But personally, I think the real problem behind this issue is the syntax. Words like "asshole," "jerk," "real man," and "nice guy" are all applicable here -- but is everybody really saying these things the same way? When guys complain that women will always throw the nice guy away in favor of the asshole, do they really understand what they mean by that, or how it's being heard?

It's funny, because I think when WIGSF started writing the blog entry, he was commenting on what he saw as a trend among blogs he read, and wanted to examine why it was happening. But as the entry went along and he began to relate the topic to his personal experience, the blog entry (as blog entries frequently tend to do) became something else entirely. Still interesting to read -- but I wonder if it's actually what he was initially planning to write at all.

For example -- I think (I can't really say that I know this for certain, I'm more tossing out my opinion in the hope of spurring an honest discussion about the language used in this argument) -- that when women say that by and large "nice guys" aren't really that attractive that they aren't talking about the same thing guys mean when they say "But I'm a nice guy."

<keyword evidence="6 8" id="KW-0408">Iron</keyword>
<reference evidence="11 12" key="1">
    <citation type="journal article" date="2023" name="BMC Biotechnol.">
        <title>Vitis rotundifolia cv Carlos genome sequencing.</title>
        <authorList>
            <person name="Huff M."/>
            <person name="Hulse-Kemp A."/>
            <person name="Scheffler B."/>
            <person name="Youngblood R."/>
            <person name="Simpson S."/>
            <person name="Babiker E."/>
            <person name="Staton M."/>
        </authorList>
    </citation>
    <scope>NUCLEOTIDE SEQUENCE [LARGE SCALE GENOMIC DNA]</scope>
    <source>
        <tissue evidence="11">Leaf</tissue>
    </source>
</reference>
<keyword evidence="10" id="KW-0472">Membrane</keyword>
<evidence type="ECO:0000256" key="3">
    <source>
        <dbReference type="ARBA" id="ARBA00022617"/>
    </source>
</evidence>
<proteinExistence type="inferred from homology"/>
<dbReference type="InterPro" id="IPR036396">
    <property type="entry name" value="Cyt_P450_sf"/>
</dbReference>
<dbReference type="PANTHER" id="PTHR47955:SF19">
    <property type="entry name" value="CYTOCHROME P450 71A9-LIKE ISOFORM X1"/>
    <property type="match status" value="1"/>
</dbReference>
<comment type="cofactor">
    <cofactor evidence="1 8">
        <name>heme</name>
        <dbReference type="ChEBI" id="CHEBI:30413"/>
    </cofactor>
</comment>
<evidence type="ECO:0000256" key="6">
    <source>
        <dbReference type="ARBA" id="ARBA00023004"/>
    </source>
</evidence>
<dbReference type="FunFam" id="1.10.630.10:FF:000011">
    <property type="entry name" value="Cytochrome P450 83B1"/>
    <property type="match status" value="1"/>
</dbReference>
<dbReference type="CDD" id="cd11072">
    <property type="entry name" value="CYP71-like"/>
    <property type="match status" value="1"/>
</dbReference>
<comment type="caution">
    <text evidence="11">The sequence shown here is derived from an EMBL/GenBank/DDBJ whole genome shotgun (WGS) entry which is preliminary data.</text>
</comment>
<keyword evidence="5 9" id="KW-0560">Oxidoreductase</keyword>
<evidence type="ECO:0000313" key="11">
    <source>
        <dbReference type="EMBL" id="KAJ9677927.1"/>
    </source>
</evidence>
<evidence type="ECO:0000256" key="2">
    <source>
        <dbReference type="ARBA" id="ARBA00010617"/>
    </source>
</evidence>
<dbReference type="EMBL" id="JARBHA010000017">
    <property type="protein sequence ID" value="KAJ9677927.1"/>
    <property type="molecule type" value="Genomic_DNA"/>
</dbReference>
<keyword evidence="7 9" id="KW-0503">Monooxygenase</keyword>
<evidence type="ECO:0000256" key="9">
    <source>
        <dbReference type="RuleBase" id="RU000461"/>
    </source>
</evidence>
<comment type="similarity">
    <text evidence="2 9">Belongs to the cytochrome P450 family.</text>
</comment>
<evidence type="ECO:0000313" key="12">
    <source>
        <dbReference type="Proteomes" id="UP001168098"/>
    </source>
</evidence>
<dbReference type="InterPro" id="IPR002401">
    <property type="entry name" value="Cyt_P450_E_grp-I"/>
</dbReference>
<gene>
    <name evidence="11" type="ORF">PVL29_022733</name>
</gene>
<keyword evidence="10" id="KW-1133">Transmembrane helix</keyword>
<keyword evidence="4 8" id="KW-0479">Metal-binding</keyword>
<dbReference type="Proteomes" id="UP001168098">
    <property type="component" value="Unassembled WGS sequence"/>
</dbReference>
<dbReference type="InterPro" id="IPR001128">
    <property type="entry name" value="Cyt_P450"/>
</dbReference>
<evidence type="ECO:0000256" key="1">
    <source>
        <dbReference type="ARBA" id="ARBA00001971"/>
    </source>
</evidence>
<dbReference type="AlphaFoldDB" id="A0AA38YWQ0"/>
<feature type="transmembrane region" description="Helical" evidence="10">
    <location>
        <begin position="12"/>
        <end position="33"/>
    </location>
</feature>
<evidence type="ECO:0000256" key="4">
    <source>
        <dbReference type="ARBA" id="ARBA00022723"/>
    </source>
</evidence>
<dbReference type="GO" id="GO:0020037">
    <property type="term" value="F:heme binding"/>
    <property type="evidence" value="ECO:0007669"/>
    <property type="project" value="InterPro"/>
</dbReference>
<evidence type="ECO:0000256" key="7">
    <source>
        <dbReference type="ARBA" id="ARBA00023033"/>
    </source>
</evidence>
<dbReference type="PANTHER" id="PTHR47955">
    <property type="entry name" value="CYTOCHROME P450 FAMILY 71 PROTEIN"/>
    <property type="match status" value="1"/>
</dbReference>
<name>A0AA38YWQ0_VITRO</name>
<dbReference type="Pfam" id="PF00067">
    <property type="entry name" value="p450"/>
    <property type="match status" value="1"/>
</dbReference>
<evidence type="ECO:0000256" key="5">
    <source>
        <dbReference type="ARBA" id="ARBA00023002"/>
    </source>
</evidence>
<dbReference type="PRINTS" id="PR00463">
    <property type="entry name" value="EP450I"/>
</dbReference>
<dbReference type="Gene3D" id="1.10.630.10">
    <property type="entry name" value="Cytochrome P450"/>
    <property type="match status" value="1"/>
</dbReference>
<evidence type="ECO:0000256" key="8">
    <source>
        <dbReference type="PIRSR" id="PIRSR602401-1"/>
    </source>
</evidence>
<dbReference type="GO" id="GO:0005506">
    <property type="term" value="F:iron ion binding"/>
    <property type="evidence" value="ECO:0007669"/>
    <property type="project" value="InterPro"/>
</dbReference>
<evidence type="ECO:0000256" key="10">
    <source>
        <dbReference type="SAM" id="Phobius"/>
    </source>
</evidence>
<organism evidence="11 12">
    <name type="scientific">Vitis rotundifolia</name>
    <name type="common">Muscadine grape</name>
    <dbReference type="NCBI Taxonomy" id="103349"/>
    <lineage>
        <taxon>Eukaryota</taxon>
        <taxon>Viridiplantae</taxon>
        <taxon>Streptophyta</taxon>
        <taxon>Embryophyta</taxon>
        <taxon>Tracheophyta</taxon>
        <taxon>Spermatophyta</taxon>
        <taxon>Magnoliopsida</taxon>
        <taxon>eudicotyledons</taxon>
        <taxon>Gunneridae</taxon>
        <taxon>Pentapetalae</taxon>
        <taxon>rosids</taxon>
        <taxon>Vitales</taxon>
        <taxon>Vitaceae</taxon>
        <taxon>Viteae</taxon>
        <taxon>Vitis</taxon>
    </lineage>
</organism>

I think men envision the "nice guy" as someone who listens. Someone you can tell your problems
to who will offer advice and understanding. Someone who's willing to help out and do nice things.
But I'm starting to suspect that when women use the word "nice," it's more of a polite way for then to say "soft."
Perhaps a better way to phrase this is "pliable," "easily manipulated," or "uninteresting." Either way, I think there's a division there. A difference in the meanings that's keeping the two sides of this discussion from ever truly understanding each other.
Or to put it another way -- a guy could wrestle bears and be covered in prison tattoos and still possibly be "too nice" for some women to be interested in (does that make sense?).